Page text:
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Category: Estate Litigation
From our “Ask a Question” mailbag: My mother died a resident of Bucks County and named her sister as her executor. I am the beneficiary of the entire estate. My aunt filed the will last month, but has changed the locks on the house and refuses to answer my calls. She has a history of alcohol abuse and I am worried that she is spending the estate money on herself. Is there any way that I could freeze the accounts and protect my inheritance?
Pennsylvania executors are given a great deal of power to act on their own, without court supervision, and are not obligated to share much information with you on demand. This works well when the executor is honest, as the estate can be managed less expensively.
From our “Ask a Question” mailbag: My Dad passed away this month. When he died, I found out that I was still on his Gloucester County lease as a cosigner. The lease was signed in 2011. I had moved out in 2013, letting the management company know that I wanted off the lease. When I asked if the management company had anything for me to sign, they replied ‘no’. When I moved out, my Dad had let his brother, his brother’s son, and his brother’s grandson move in. They are still there and the landlord knows of the situation, asking them for money for every day they have been there past May. At best, when my Dad died I thought I would be morally obligated to remove my Dad’s property and clean. Instead, the feeling I am getting is that the landlord wants to hold me responsible for damages, utilities, and possible future rent. Dad had nothing and I am a stay-at-home mom of special needs children.
You have mentioned a number of potential issues. First, the only person who has the authority to act for your dad after he has died is the Personal Representative of his estate (if he had a Will) or the Administrator of his estate (if he had no Will). It sounds like your dad (or his estate) owes the landlord some money.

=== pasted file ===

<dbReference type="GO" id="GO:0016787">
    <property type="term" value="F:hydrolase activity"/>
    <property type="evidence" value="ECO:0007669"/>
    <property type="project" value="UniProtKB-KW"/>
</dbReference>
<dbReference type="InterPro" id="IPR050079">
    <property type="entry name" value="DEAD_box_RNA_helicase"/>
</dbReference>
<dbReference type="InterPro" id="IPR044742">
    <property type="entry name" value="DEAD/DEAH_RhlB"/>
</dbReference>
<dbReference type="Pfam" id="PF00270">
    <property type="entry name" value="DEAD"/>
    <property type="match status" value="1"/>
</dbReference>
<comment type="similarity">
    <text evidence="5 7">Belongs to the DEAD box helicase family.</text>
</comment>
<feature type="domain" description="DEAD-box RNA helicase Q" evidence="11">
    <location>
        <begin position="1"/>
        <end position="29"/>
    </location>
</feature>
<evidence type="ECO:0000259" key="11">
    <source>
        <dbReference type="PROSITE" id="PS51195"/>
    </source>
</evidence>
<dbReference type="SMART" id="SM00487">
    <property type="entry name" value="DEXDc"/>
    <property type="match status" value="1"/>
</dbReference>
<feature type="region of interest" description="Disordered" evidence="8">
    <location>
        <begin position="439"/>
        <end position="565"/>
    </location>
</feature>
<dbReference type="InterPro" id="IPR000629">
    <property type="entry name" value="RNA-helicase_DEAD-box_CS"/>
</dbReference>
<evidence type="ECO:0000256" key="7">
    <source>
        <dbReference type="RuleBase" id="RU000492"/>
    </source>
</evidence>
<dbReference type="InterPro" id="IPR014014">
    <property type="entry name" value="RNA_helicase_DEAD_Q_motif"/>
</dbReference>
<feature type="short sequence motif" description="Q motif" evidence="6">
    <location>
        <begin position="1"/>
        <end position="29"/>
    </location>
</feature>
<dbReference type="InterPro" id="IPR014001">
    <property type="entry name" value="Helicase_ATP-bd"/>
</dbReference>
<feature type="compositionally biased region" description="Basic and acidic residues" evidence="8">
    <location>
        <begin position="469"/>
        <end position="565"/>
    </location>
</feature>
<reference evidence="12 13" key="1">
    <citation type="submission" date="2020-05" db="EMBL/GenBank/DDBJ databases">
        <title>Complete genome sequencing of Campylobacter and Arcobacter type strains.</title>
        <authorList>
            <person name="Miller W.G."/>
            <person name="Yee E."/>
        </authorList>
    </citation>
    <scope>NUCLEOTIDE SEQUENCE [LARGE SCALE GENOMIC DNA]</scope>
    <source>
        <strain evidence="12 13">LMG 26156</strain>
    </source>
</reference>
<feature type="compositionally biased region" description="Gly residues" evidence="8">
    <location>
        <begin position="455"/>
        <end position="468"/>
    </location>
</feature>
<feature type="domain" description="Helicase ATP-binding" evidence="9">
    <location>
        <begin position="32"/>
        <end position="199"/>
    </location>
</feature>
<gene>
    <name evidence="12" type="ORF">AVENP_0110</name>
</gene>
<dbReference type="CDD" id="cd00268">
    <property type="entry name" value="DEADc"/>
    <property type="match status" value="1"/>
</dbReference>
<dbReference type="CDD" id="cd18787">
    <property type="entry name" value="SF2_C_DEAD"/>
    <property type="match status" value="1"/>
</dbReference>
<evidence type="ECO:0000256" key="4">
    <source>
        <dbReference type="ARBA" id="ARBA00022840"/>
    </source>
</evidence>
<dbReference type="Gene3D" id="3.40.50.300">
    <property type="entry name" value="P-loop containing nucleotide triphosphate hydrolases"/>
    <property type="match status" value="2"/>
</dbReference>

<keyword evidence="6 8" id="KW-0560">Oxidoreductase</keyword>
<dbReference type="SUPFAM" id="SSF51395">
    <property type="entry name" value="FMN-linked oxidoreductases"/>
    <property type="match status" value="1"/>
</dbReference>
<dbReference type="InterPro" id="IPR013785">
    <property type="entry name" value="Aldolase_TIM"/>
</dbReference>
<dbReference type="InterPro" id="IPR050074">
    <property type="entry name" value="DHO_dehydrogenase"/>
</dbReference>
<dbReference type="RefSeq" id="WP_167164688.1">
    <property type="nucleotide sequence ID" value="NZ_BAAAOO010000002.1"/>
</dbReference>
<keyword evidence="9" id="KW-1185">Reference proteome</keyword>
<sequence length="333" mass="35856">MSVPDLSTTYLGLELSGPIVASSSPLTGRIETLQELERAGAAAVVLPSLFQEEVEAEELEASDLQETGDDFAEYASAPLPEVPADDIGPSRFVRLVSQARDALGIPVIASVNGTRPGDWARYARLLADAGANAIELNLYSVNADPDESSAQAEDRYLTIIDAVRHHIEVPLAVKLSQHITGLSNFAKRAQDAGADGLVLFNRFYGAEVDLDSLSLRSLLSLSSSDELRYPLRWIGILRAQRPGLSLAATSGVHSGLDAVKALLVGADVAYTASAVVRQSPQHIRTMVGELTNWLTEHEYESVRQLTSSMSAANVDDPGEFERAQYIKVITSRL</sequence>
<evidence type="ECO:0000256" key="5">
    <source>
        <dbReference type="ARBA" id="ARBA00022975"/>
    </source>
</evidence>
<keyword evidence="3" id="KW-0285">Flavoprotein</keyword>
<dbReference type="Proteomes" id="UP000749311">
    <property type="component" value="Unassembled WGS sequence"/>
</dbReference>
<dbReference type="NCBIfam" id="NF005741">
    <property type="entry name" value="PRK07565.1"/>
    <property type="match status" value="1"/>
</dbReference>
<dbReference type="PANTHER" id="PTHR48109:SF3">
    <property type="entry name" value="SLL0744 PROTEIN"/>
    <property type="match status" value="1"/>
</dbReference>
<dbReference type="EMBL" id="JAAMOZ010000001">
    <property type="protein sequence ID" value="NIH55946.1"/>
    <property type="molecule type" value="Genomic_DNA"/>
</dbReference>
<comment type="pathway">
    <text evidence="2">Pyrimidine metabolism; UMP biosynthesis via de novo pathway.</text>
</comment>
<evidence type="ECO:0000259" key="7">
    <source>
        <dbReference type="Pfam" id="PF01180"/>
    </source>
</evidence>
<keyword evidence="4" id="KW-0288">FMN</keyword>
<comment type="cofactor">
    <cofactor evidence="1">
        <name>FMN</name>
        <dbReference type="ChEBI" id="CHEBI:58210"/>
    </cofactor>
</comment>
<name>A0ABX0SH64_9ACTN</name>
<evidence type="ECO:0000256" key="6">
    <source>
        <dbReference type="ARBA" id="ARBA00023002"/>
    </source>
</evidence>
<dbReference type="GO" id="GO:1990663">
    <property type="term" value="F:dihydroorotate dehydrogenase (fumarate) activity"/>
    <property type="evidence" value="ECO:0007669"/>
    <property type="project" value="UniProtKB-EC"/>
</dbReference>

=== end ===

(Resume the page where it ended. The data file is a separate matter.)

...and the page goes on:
From our “Ask a Question” mailbag: I am the executor of my father’s estate in Lehigh County. My sister and I do not speak, so the process has been terrible. She refuses to sign the family settlement agreement I sent her, and instead has petitioned the Orphans’ Court to make me account. Do I need to respond?
Yes, you must respond to the petition. As a beneficiary, your sister has every right to ask that you file a formal account with the Court. She does not have to show that you have done anything wrong, only that she is a beneficiary. She may have done you a favor, because it is clear that she was never going to sign your family settlement agreement. This would mean dragging the estate administration on potentially for years. Now you get a court-mandated end date.
From our “Ask a Question” mailbag: My dad named me his power of attorney. For many years I helped pay his bills and care for him. After years of in-house care and then a nursing home in Lehigh County, all his money was gone except one small account which we both split. My brother thinks I stole the money, but that is not true. He has served me a citation to account for my actions under the power of attorney, what do I do now?
By accepting the position of agent through your father’s Power of Attorney, you became a fiduciary. As a fiduciary, you owed your father a duty to look out for his interests. But that job also comes with the obligation to explain your actions as agent to certain people.
An interested party can ask for you to account for all the actions you took as the agent. During his life, this could have been your father. Now that your father has died, your brother (as the heir to half his estate) has the right to ask for a power of attorney accounting from you because if it is found that you took any money, half of anything recovered will go to him.
From our “Ask a Question” mailbag: The will says that all funds are to be equally divided between the siblings. The executor is dividing things unevenly. We had an agreement how things were to be divided. What can I do if the Executor is not holding up her end of the will?